WO2019099602A1 - Optical interconnect assemblies and associated systems for large-scale spine and leaf topologies - Google Patents

Optical interconnect assemblies and associated systems for large-scale spine and leaf topologies Download PDF

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Publication number
WO2019099602A1
WO2019099602A1 PCT/US2018/061179 US2018061179W WO2019099602A1 WO 2019099602 A1 WO2019099602 A1 WO 2019099602A1 US 2018061179 W US2018061179 W US 2018061179W WO 2019099602 A1 WO2019099602 A1 WO 2019099602A1
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WO
WIPO (PCT)
Prior art keywords
facing portion
rear
front
plurality
multifiber connectors
Prior art date
Application number
PCT/US2018/061179
Other languages
French (fr)
Inventor
Sara Ann CHASE
Brian Keith Rhoney
Antwan Joco'ques Works
Original Assignee
Corning Research & Development Corporation
Priority date (The priority date is an assumption and is not a legal conclusion. Google has not performed a legal analysis and makes no representation as to the accuracy of the date listed.)
Filing date
Publication date
Priority to US201762588667P priority Critical
Priority to US62/588,667 priority
Application filed by Corning Research & Development Corporation filed Critical Corning Research & Development Corporation
Publication of WO2019099602A1 publication Critical patent/WO2019099602A1/en

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Classifications

    • GPHYSICS
    • G02OPTICS
    • G02BOPTICAL ELEMENTS, SYSTEMS, OR APPARATUS
    • G02B6/00Light guides
    • G02B6/44Mechanical structures for providing tensile strength and external protection for fibres, e.g. optical transmission cables
    • G02B6/4401Optical cables
    • G02B6/4439Auxiliary devices
    • G02B6/444Systems and boxes with surplus length
    • G02B6/4452Distribution frames
    • GPHYSICS
    • G02OPTICS
    • G02BOPTICAL ELEMENTS, SYSTEMS, OR APPARATUS
    • G02B6/00Light guides
    • G02B6/24Coupling light guides
    • G02B6/36Mechanical coupling means
    • G02B6/38Mechanical coupling means having fibre to fibre mating means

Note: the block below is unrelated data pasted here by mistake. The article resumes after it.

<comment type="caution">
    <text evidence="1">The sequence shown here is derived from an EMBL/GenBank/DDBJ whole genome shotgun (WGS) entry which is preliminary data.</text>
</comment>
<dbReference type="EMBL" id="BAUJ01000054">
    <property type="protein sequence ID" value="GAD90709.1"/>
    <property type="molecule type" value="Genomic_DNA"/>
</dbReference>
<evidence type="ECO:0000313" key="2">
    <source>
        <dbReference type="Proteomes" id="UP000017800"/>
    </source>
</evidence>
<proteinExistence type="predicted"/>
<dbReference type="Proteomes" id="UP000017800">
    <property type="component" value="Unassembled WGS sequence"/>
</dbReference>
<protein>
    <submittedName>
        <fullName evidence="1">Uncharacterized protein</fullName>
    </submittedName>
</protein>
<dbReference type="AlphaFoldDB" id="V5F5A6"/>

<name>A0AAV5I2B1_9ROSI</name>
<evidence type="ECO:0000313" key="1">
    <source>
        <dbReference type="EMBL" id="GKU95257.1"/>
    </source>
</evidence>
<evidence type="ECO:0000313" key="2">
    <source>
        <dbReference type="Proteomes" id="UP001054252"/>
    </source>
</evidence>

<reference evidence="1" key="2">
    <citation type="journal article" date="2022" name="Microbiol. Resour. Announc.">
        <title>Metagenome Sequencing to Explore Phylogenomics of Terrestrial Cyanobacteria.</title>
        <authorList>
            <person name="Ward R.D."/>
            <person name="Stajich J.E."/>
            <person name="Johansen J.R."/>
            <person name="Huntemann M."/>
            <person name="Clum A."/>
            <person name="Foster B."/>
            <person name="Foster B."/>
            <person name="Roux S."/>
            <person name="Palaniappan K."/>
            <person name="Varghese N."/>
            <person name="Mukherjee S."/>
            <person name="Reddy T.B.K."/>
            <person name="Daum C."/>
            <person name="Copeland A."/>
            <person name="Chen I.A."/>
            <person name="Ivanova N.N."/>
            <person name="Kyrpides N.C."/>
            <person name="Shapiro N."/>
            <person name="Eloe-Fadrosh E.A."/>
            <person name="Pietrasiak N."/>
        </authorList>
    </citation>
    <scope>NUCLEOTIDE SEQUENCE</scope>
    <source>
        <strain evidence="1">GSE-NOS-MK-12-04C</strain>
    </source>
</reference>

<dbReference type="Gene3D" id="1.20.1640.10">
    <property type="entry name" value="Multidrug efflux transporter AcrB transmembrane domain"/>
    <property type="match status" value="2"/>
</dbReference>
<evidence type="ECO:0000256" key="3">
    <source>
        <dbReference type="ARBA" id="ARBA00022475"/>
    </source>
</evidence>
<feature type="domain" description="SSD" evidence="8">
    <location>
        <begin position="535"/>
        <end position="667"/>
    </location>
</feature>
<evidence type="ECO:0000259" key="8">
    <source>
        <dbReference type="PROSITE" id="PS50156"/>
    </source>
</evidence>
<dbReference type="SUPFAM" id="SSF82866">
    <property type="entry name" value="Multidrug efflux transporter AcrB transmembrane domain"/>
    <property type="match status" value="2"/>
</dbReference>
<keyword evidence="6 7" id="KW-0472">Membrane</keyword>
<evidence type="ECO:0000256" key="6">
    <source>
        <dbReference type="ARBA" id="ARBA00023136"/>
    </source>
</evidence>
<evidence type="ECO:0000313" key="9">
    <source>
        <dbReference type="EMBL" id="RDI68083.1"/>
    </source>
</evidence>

• G02B6/3807Dismountable connectors, i.e. comprising plugs
    • G02B6/3873Connectors using guide surfaces for aligning ferrule ends, e.g. tubes, sleeves, V-grooves, rods, pins, balls
    • G02B6/3885Multicore or multichannel optical connectors, i.e. one single ferrule containing more than one fibre, e.g. ribbon type
    • GPHYSICS
    • G02OPTICS
    • G02BOPTICAL ELEMENTS, SYSTEMS, OR APPARATUS
    • G02B6/00Light guides
    • G02B6/24Coupling light guides
    • G02B6/36Mechanical coupling means
    • G02B6/38Mechanical coupling means having fibre to fibre mating means
    • G02B6/3807Dismountable connectors, i.e. comprising plugs
    • G02B6/3897Connectors fixed to housings, casings, frames, circuit boards

Abstract

An optical interconnect module comprises a housing including a front-facing portion including a first face and a second face, the first face of the front-facing portion angled relative to the second face of the front-facing portion. The housing also includes a rear-facing portion opposing the front facing portion, the rear-facing portion including a first face and a second face, the first face of the rear-facing portion angled relative to the second face of the rearfacing portion. The housing further includes an internal chamber disposed between the front-facing portion and the rear-facing portion. A first plurality of multifiber connectors is disposed on the front-facing portion of the housing, and a first plurality of multifiber connectors disposed on the rear-facing portion of the housing. Each connector of the first plurality of multifiber connectors disposed on the front-facing portion is optically connected to each connector of the first plurality of multifiber connectors disposed on the rear-facing portion by at least a pair of optical fibers.

Description

Description

OPTICAL INTERCONNECT ASSEMBLIES AND ASSOCIATED SYSTEMS FOR LARGE-SCALE SPINE AND LEAF TOPOLOGIES

[0001] This application claims the benefit of priority under 35 U.S.C. § H9 of U.S. Provisional Application Serial No. 62/588,667 filed on November 20, 2017, the content of which is relied upon and incorporated herein by reference in its entirety.

Technical Field